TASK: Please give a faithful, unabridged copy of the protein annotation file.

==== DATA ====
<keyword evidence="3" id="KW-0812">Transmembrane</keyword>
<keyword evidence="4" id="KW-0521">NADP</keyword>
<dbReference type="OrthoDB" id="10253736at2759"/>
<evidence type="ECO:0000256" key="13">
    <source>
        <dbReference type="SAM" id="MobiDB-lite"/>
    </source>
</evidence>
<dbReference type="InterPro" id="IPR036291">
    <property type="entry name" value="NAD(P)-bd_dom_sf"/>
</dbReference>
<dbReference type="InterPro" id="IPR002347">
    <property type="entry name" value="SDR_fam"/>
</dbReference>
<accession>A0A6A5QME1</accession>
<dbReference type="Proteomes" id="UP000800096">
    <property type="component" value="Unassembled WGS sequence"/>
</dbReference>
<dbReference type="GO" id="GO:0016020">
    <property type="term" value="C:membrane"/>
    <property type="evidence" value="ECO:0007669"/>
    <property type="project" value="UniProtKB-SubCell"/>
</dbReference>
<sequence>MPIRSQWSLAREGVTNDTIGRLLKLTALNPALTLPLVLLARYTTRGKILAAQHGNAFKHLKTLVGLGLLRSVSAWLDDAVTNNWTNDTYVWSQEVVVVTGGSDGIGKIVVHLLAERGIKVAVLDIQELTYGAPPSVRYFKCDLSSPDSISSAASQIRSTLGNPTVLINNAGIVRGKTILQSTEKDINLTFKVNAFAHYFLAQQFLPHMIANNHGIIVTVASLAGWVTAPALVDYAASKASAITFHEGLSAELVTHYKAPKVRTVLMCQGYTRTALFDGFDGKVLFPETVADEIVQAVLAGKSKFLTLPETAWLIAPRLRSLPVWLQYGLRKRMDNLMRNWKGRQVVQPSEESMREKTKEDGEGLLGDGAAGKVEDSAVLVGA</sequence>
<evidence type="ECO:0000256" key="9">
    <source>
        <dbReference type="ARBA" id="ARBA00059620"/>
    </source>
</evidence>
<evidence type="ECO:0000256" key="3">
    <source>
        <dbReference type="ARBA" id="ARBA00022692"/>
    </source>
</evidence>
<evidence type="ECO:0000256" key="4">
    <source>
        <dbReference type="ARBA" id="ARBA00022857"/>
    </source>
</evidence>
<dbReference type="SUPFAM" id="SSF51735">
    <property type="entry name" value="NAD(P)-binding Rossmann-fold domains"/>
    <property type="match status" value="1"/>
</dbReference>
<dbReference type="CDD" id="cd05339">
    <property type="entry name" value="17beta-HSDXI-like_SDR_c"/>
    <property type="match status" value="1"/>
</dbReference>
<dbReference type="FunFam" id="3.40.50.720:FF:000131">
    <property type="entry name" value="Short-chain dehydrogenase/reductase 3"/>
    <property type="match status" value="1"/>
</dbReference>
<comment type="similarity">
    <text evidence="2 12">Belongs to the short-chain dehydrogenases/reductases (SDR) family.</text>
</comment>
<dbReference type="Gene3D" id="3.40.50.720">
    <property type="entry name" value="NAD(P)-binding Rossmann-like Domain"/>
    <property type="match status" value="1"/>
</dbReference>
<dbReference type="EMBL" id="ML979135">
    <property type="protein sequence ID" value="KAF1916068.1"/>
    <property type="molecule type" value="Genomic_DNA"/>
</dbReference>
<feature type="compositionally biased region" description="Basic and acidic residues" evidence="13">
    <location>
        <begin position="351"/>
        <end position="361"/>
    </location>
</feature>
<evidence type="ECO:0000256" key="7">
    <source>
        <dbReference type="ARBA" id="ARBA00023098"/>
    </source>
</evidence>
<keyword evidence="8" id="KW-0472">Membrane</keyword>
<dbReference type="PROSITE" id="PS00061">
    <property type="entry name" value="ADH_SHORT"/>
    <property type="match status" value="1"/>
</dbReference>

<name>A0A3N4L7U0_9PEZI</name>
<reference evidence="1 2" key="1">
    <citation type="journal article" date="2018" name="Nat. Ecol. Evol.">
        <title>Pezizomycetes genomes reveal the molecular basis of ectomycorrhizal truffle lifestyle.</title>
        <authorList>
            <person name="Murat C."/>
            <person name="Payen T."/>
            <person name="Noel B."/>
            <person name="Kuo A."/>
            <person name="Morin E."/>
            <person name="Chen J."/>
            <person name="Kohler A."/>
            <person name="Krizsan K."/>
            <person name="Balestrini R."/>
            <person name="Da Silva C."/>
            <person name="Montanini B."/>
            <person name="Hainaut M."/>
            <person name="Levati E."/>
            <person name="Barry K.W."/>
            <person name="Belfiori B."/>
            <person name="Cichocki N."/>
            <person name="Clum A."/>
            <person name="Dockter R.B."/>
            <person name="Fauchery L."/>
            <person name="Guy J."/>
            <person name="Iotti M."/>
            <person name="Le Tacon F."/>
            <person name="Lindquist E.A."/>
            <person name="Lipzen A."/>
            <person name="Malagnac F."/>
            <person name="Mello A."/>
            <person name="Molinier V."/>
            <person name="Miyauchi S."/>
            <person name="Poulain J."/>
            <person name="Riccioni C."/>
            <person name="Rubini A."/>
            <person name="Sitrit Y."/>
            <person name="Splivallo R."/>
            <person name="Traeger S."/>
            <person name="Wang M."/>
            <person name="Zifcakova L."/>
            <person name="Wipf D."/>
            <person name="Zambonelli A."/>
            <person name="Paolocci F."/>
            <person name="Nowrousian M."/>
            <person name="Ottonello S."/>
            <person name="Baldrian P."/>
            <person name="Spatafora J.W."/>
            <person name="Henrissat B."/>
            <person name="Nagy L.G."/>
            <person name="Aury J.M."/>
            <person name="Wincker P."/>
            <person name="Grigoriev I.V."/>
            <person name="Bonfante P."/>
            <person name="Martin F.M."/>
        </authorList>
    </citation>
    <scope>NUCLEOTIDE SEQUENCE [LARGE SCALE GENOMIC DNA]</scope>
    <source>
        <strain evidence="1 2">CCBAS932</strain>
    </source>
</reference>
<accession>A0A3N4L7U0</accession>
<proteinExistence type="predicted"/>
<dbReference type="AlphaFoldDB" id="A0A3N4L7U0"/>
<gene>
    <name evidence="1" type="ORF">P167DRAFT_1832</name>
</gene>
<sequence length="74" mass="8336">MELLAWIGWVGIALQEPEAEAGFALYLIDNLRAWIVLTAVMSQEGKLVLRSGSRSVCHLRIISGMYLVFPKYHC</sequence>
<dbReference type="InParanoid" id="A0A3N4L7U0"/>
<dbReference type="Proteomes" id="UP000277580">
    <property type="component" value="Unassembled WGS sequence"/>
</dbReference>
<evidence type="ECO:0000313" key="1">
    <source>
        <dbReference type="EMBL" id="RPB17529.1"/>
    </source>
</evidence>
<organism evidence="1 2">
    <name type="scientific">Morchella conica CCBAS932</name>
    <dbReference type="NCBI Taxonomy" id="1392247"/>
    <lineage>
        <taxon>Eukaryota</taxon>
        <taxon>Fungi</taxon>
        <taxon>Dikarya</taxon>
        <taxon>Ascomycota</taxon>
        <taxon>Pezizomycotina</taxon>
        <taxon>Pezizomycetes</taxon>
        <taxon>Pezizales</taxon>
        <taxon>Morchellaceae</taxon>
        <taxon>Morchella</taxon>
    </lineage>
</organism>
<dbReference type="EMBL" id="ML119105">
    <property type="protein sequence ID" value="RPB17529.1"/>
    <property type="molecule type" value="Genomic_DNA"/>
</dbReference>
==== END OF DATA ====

<keyword evidence="3" id="KW-0812">Transmembrane</keyword>
<keyword evidence="4" id="KW-0521">NADP</keyword>
<dbReference type="OrthoDB" id="10253736at2759"/>
<evidence type="ECO:0000256" key="13">
    <source>
        <dbReference type="SAM" id="MobiDB-lite"/>
    </source>
</evidence>
<dbReference type="InterPro" id="IPR036291">
    <property type="entry name" value="NAD(P)-bd_dom_sf"/>
</dbReference>
<dbReference type="InterPro" id="IPR002347">
    <property type="entry name" value="SDR_fam"/>
</dbReference>
<accession>A0A6A5QME1</accession>
<dbReference type="Proteomes" id="UP000800096">
    <property type="component" value="Unassembled WGS sequence"/>
</dbReference>
<dbReference type="GO" id="GO:0016020">
    <property type="term" value="C:membrane"/>
    <property type="evidence" value="ECO:0007669"/>
    <property type="project" value="UniProtKB-SubCell"/>
</dbReference>
<sequence>MPIRSQWSLAREGVTNDTIGRLLKLTALNPALTLPLVLLARYTTRGKILAAQHGNAFKHLKTLVGLGLLRSVSAWLDDAVTNNWTNDTYVWSQEVVVVTGGSDGIGKIVVHLLAERGIKVAVLDIQELTYGAPPSVRYFKCDLSSPDSISSAASQIRSTLGNPTVLINNAGIVRGKTILQSTEKDINLTFKVNAFAHYFLAQQFLPHMIANNHGIIVTVASLAGWVTAPALVDYAASKASAITFHEGLSAELVTHYKAPKVRTVLMCQGYTRTALFDGFDGKVLFPETVADEIVQAVLAGKSKFLTLPETAWLIAPRLRSLPVWLQYGLRKRMDNLMRNWKGRQVVQPSEESMREKTKEDGEGLLGDGAAGKVEDSAVLVGA</sequence>
<evidence type="ECO:0000256" key="9">
    <source>
        <dbReference type="ARBA" id="ARBA00059620"/>
    </source>
</evidence>
<evidence type="ECO:0000256" key="3">
    <source>
        <dbReference type="ARBA" id="ARBA00022692"/>
    </source>
</evidence>
<evidence type="ECO:0000256" key="4">
    <source>
        <dbReference type="ARBA" id="ARBA00022857"/>
    </source>
</evidence>
<dbReference type="SUPFAM" id="SSF51735">
    <property type="entry name" value="NAD(P)-binding Rossmann-fold domains"/>
    <property type="match status" value="1"/>
</dbReference>
<dbReference type="CDD" id="cd05339">
    <property type="entry name" value="17beta-HSDXI-like_SDR_c"/>
    <property type="match status" value="1"/>
</dbReference>
<dbReference type="FunFam" id="3.40.50.720:FF:000131">
    <property type="entry name" value="Short-chain dehydrogenase/reductase 3"/>
    <property type="match status" value="1"/>
</dbReference>
<comment type="similarity">
    <text evidence="2 12">Belongs to the short-chain dehydrogenases/reductases (SDR) family.</text>
</comment>
<dbReference type="Gene3D" id="3.40.50.720">
    <property type="entry name" value="NAD(P)-binding Rossmann-like Domain"/>
    <property type="match status" value="1"/>
</dbReference>
<dbReference type="EMBL" id="ML979135">
    <property type="protein sequence ID" value="KAF1916068.1"/>
    <property type="molecule type" value="Genomic_DNA"/>
</dbReference>
<feature type="compositionally biased region" description="Basic and acidic residues" evidence="13">
    <location>
        <begin position="351"/>
        <end position="361"/>
    </location>
</feature>
<evidence type="ECO:0000256" key="7">
    <source>
        <dbReference type="ARBA" id="ARBA00023098"/>
    </source>
</evidence>
<keyword evidence="8" id="KW-0472">Membrane</keyword>
<dbReference type="PROSITE" id="PS00061">
    <property type="entry name" value="ADH_SHORT"/>
    <property type="match status" value="1"/>
</dbReference>

<name>A0A3N4L7U0_9PEZI</name>
<reference evidence="1 2" key="1">
    <citation type="journal article" date="2018" name="Nat. Ecol. Evol.">
        <title>Pezizomycetes genomes reveal the molecular basis of ectomycorrhizal truffle lifestyle.</title>
        <authorList>
            <person name="Murat C."/>
            <person name="Payen T."/>
            <person name="Noel B."/>
            <person name="Kuo A."/>
            <person name="Morin E."/>
            <person name="Chen J."/>
            <person name="Kohler A."/>
            <person name="Krizsan K."/>
            <person name="Balestrini R."/>
            <person name="Da Silva C."/>
            <person name="Montanini B."/>
            <person name="Hainaut M."/>
            <person name="Levati E."/>
            <person name="Barry K.W."/>
            <person name="Belfiori B."/>
            <person name="Cichocki N."/>
            <person name="Clum A."/>
            <person name="Dockter R.B."/>
            <person name="Fauchery L."/>
            <person name="Guy J."/>
            <person name="Iotti M."/>
            <person name="Le Tacon F."/>
            <person name="Lindquist E.A."/>
            <person name="Lipzen A."/>
            <person name="Malagnac F."/>
            <person name="Mello A."/>
            <person name="Molinier V."/>
            <person name="Miyauchi S."/>
            <person name="Poulain J."/>
            <person name="Riccioni C."/>
            <person name="Rubini A."/>
            <person name="Sitrit Y."/>
            <person name="Splivallo R."/>
            <person name="Traeger S."/>
            <person name="Wang M."/>
            <person name="Zifcakova L."/>
            <person name="Wipf D."/>
            <person name="Zambonelli A."/>
            <person name="Paolocci F."/>
            <person name="Nowrousian M."/>
            <person name="Ottonello S."/>
            <person name="Baldrian P."/>
            <person name="Spatafora J.W."/>
            <person name="Henrissat B."/>
            <person name="Nagy L.G."/>
            <person name="Aury J.M."/>
            <person name="Wincker P."/>
            <person name="Grigoriev I.V."/>
            <person name="Bonfante P."/>
            <person name="Martin F.M."/>
        </authorList>
    </citation>
    <scope>NUCLEOTIDE SEQUENCE [LARGE SCALE GENOMIC DNA]</scope>
    <source>
        <strain evidence="1 2">CCBAS932</strain>
    </source>
</reference>
<accession>A0A3N4L7U0</accession>
<proteinExistence type="predicted"/>
<dbReference type="AlphaFoldDB" id="A0A3N4L7U0"/>
<gene>
    <name evidence="1" type="ORF">P167DRAFT_1832</name>
</gene>
<sequence length="74" mass="8336">MELLAWIGWVGIALQEPEAEAGFALYLIDNLRAWIVLTAVMSQEGKLVLRSGSRSVCHLRIISGMYLVFPKYHC</sequence>
<dbReference type="InParanoid" id="A0A3N4L7U0"/>
<dbReference type="Proteomes" id="UP000277580">
    <property type="component" value="Unassembled WGS sequence"/>
</dbReference>
<evidence type="ECO:0000313" key="1">
    <source>
        <dbReference type="EMBL" id="RPB17529.1"/>
    </source>
</evidence>
<organism evidence="1 2">
    <name type="scientific">Morchella conica CCBAS932</name>
    <dbReference type="NCBI Taxonomy" id="1392247"/>
    <lineage>
        <taxon>Eukaryota</taxon>
        <taxon>Fungi</taxon>
        <taxon>Dikarya</taxon>
        <taxon>Ascomycota</taxon>
        <taxon>Pezizomycotina</taxon>
        <taxon>Pezizomycetes</taxon>
        <taxon>Pezizales</taxon>
        <taxon>Morchellaceae</taxon>
        <taxon>Morchella</taxon>
    </lineage>
</organism>
<dbReference type="EMBL" id="ML119105">
    <property type="protein sequence ID" value="RPB17529.1"/>
    <property type="molecule type" value="Genomic_DNA"/>
</dbReference>